It is possible to take steps to hedge foreign currency risk. This may be done through one or more of the following options:

i. Billing Foreign deals in Indian Rupee:

This insulates the Indian exporter from currency fluctuations. However, this may not be acceptable to the foreign buyer.

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Most of International trade transactions take place in one of the major foreign currencies: USD, Euro, Pound Sterling, and Yen.

ii. Forward contracts:

You agree to sell a fixed amount of foreign exchange (to convert this into your currency) at a future date, allowing for the risk that the buyer’s payment is late.

iii. Options:

You buy the right to sell the currency at an agreed rate within an agreed period. For example, if you expect to receive $35,000 in 3 months’ time, you could buy an option to convert $35,000 into your currency in 3-months. Options can be more expensive than a forward contract, but you don’t need to compulsorily use your option (e.g. if the currency movement is in your favor).

iv. Foreign currency bank accounts and foreign currency borrowing:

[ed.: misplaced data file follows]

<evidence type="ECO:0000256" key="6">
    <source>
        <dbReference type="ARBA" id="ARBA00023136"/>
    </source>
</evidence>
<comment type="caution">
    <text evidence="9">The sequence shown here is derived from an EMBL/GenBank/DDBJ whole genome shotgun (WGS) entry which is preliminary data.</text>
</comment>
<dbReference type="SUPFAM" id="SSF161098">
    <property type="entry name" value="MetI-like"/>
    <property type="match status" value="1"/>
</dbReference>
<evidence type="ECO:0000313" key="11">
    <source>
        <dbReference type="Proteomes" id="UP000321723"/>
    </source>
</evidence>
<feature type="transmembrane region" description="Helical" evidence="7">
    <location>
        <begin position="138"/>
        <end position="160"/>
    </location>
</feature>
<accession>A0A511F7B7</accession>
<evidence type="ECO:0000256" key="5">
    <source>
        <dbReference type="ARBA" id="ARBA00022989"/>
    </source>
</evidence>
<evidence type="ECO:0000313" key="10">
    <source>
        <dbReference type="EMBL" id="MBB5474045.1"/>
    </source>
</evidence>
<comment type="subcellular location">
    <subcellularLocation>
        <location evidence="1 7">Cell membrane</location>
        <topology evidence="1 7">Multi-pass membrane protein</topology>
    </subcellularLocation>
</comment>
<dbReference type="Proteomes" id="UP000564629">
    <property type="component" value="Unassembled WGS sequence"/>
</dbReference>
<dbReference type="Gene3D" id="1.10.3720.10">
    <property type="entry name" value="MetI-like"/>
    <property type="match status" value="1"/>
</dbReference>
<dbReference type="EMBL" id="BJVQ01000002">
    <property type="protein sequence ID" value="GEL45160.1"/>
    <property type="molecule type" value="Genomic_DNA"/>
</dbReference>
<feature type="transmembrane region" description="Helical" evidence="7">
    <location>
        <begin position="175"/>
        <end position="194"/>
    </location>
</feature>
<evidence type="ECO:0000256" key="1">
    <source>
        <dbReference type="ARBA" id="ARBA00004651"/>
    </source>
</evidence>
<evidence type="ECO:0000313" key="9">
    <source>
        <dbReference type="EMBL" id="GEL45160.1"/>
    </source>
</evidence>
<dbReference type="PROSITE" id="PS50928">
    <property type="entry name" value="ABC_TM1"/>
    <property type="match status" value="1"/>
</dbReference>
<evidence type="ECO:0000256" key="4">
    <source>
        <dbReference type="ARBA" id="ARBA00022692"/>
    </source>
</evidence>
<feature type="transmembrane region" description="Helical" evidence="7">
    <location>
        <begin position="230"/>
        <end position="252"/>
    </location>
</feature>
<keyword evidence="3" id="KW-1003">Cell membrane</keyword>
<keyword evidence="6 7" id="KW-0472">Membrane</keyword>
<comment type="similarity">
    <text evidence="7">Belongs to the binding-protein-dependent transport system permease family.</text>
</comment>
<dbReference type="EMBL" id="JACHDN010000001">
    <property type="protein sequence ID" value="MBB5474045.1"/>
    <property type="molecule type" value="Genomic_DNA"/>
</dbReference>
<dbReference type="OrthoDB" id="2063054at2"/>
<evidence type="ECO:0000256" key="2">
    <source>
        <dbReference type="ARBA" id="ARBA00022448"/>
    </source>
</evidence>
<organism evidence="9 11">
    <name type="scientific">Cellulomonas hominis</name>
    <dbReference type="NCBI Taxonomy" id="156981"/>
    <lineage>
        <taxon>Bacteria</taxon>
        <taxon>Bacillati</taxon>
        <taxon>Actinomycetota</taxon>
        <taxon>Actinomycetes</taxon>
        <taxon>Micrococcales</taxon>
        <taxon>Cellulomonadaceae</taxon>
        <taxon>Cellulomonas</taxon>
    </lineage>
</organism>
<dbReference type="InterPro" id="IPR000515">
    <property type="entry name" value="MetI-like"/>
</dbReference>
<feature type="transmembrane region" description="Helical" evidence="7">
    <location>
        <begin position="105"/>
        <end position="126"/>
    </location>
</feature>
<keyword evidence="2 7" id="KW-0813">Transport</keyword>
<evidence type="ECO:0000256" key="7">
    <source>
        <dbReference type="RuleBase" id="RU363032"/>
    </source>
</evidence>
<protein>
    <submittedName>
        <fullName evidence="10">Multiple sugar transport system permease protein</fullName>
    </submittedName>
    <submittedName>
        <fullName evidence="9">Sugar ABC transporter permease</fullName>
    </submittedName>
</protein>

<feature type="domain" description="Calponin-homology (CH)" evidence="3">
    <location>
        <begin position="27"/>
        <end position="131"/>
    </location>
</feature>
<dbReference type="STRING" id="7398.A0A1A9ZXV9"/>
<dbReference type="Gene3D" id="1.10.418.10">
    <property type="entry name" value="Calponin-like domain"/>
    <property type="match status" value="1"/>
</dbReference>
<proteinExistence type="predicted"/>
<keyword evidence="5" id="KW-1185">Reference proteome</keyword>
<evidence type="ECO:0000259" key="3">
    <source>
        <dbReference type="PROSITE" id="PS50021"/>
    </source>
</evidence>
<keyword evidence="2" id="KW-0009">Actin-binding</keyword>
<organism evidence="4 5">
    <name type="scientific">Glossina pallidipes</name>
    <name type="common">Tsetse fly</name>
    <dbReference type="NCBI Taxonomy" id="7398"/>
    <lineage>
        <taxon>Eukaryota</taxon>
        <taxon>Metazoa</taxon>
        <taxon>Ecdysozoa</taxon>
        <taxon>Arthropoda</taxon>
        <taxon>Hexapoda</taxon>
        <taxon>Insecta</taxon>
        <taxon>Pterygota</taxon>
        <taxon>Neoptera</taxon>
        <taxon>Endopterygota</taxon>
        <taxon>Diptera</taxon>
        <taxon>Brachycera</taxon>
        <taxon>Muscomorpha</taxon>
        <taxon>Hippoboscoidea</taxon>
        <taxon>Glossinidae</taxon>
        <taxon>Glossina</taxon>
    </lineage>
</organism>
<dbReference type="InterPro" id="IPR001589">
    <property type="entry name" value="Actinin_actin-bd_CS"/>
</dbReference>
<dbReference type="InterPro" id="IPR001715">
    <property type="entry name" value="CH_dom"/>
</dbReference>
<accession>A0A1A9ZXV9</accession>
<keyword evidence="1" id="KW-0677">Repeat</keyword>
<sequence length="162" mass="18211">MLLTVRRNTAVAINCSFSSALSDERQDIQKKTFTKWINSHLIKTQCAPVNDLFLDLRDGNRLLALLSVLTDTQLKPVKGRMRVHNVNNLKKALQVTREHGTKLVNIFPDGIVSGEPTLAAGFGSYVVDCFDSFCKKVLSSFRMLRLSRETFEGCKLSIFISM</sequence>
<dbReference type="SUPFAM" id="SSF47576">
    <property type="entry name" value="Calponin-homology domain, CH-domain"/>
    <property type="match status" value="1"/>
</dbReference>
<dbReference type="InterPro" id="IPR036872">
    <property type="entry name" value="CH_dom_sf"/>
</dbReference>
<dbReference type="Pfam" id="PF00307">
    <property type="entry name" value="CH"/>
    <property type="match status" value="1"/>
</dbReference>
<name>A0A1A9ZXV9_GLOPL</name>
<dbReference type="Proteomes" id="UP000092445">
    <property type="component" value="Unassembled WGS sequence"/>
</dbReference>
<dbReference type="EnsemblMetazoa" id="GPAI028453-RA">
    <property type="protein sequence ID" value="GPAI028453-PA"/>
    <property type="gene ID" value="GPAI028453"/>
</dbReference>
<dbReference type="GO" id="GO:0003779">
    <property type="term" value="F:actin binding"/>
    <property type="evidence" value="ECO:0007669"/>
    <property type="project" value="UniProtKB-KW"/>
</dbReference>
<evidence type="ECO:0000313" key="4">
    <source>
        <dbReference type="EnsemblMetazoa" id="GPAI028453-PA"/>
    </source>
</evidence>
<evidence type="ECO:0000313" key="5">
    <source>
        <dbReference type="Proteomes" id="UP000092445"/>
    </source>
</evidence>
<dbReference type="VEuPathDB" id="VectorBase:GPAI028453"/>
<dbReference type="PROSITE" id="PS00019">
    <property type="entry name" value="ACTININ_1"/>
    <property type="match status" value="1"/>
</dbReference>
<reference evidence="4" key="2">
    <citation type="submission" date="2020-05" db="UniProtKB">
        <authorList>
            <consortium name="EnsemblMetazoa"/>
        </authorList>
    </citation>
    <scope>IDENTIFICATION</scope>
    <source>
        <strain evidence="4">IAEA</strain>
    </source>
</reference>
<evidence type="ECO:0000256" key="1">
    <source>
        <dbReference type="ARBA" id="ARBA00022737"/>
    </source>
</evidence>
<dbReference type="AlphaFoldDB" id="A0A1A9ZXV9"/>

These may be appropriate where you have costs in the foreign currency or in a currency whose exchange rate is related to that currency.

In India pre-shipment and post-shipment credit can be availed in foreign currency at very competitive, Libor linked, rates. However, while taking a decision on availing credit in a particular currency, one has to be careful about the premium/discount factor of that currency and its expected movement in near future.

Post-shipment trade finance, a trader might just want to gain extra profit by benefiting from the premium factor on the currency in which he expects to receive his remittance in the future.